How not to do lists

An unfortunately common alternative to the methods described above is to simply begin each line with a hyphen or bullet character, and separate each item with a line break or (even worse), make each a separate paragraph. The equivalent for numbered lists is manually inputting the numbers (or letters, or Roman numerals) on each line.

I really have to stress: you shouldn’t do this. Using the WYSIWYG is faster, and using HTML is more flexible, and both result in a much prettier finished product.

Quick tip: Pasting plain text

When pasting text into a page from a Word document, email or other “rich text” source (including web pages!), it’s important to make sure it gets processed correctly. Usually, this means clicking the Paste from Word button and using the dialog that comes up. This will preserve the original formatting insofar as possible, without adding a bunch of garbage HTML that can muck up the works.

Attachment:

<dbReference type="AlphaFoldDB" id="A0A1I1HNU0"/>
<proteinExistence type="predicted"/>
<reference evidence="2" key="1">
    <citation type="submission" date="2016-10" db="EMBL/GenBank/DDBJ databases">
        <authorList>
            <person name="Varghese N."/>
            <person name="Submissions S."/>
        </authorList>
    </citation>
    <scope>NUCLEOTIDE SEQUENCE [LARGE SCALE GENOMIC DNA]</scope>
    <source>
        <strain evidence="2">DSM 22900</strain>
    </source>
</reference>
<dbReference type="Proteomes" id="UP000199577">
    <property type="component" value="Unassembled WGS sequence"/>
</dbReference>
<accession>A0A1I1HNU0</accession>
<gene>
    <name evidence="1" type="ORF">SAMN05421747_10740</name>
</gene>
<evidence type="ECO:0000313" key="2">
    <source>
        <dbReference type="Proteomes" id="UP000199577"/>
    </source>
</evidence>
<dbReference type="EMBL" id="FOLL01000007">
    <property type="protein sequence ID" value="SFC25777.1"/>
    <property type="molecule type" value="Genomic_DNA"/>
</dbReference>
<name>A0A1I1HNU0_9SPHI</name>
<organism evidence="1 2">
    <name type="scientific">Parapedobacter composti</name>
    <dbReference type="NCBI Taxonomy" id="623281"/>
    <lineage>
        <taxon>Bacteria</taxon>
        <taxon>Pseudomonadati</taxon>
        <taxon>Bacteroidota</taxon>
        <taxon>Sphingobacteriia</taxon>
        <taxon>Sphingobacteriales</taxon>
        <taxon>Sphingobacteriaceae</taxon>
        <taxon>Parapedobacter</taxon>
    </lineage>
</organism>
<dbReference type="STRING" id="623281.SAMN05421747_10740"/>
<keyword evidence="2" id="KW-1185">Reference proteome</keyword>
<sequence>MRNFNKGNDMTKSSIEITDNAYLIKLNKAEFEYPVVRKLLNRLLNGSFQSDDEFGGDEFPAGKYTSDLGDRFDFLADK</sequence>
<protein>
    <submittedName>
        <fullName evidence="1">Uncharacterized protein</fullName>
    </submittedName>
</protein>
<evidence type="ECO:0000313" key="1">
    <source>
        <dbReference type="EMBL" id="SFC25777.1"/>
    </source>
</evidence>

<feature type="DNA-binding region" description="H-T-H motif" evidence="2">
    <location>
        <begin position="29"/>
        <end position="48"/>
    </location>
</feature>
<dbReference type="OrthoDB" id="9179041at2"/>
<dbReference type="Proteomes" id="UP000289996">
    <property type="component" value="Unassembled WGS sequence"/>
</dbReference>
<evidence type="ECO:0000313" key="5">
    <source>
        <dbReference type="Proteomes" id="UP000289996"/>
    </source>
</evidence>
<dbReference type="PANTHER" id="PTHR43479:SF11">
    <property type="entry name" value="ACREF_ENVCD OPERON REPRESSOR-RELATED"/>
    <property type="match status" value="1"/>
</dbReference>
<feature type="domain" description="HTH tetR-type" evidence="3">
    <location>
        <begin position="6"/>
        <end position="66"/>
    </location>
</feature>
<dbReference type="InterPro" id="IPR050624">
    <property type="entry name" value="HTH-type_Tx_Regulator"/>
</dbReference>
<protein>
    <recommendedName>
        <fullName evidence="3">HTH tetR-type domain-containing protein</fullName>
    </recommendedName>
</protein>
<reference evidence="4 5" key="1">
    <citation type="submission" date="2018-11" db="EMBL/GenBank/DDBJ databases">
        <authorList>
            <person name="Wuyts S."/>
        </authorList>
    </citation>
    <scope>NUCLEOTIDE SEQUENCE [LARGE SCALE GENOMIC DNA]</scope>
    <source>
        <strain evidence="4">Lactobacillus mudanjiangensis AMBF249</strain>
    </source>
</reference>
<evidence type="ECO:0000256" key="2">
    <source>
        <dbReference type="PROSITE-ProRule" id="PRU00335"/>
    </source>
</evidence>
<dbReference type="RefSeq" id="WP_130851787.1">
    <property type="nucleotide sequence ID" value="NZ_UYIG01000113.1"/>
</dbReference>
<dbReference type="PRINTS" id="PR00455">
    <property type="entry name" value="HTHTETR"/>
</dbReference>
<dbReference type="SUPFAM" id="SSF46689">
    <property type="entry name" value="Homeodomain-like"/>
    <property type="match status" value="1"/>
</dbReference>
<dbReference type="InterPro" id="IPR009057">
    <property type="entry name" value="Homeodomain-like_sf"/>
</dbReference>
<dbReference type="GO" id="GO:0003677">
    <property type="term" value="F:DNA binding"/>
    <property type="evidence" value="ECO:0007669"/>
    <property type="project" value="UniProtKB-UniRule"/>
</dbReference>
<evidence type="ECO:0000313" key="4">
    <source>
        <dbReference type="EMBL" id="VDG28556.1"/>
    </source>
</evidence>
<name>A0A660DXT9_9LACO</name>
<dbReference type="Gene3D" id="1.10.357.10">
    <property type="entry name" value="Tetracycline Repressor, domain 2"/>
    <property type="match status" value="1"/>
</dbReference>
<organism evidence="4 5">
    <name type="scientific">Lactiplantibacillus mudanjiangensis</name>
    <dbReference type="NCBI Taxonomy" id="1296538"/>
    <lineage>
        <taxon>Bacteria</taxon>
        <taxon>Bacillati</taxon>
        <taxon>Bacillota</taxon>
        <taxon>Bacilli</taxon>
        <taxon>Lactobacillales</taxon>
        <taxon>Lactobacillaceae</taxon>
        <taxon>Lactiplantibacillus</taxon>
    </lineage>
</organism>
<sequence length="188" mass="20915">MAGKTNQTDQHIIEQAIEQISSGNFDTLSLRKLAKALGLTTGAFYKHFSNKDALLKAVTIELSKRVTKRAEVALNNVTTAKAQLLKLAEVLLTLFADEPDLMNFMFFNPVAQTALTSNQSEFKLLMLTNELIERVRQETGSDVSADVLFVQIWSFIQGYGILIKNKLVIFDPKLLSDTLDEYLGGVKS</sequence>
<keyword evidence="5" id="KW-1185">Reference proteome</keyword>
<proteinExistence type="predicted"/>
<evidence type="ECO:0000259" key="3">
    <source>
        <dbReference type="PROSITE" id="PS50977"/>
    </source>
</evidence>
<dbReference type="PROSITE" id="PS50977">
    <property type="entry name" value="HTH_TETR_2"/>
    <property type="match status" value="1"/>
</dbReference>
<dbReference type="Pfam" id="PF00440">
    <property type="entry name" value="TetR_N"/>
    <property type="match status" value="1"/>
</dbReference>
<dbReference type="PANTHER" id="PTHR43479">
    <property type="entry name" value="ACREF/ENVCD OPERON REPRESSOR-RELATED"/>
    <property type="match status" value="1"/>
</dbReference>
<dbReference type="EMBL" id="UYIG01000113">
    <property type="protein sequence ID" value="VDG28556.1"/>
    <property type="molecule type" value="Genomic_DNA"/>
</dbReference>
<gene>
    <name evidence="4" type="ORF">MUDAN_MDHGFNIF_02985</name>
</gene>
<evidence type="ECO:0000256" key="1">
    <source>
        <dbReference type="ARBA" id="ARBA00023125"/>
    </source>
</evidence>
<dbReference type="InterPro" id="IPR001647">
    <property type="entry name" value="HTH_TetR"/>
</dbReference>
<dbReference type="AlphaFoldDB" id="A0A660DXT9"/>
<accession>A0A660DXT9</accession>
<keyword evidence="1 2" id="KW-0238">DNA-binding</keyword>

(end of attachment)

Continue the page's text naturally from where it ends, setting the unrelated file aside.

Usually this garbage HTML won’t make it through the WMS’s filter, but it can still cause unpredictable behaviour, not to mention making it much more difficult to make sense of the HTML when viewing it directly.

If you’re just interested in the text, though, there’s a neat shortcut available if you’re using Chrome or Firefox: rather than using CTRL+V to paste the text, press CTRL+SHIFT+V. The text will be pasted in unformatted! It’s a neat trick, and seems to work in just about any “rich text” field (that is, any box where you can format the text), but doesn’t seem to be available in Internet Explorer.

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Blog authors are solely responsible for the content of the blogs listed in the directory. Neither the content of these blogs, nor the links to other web sites, are screened, approved, reviewed or endorsed by McGill University. The text and other material on these blogs are the opinion of the specific author and are not statements of advice, opinion, or information of McGill.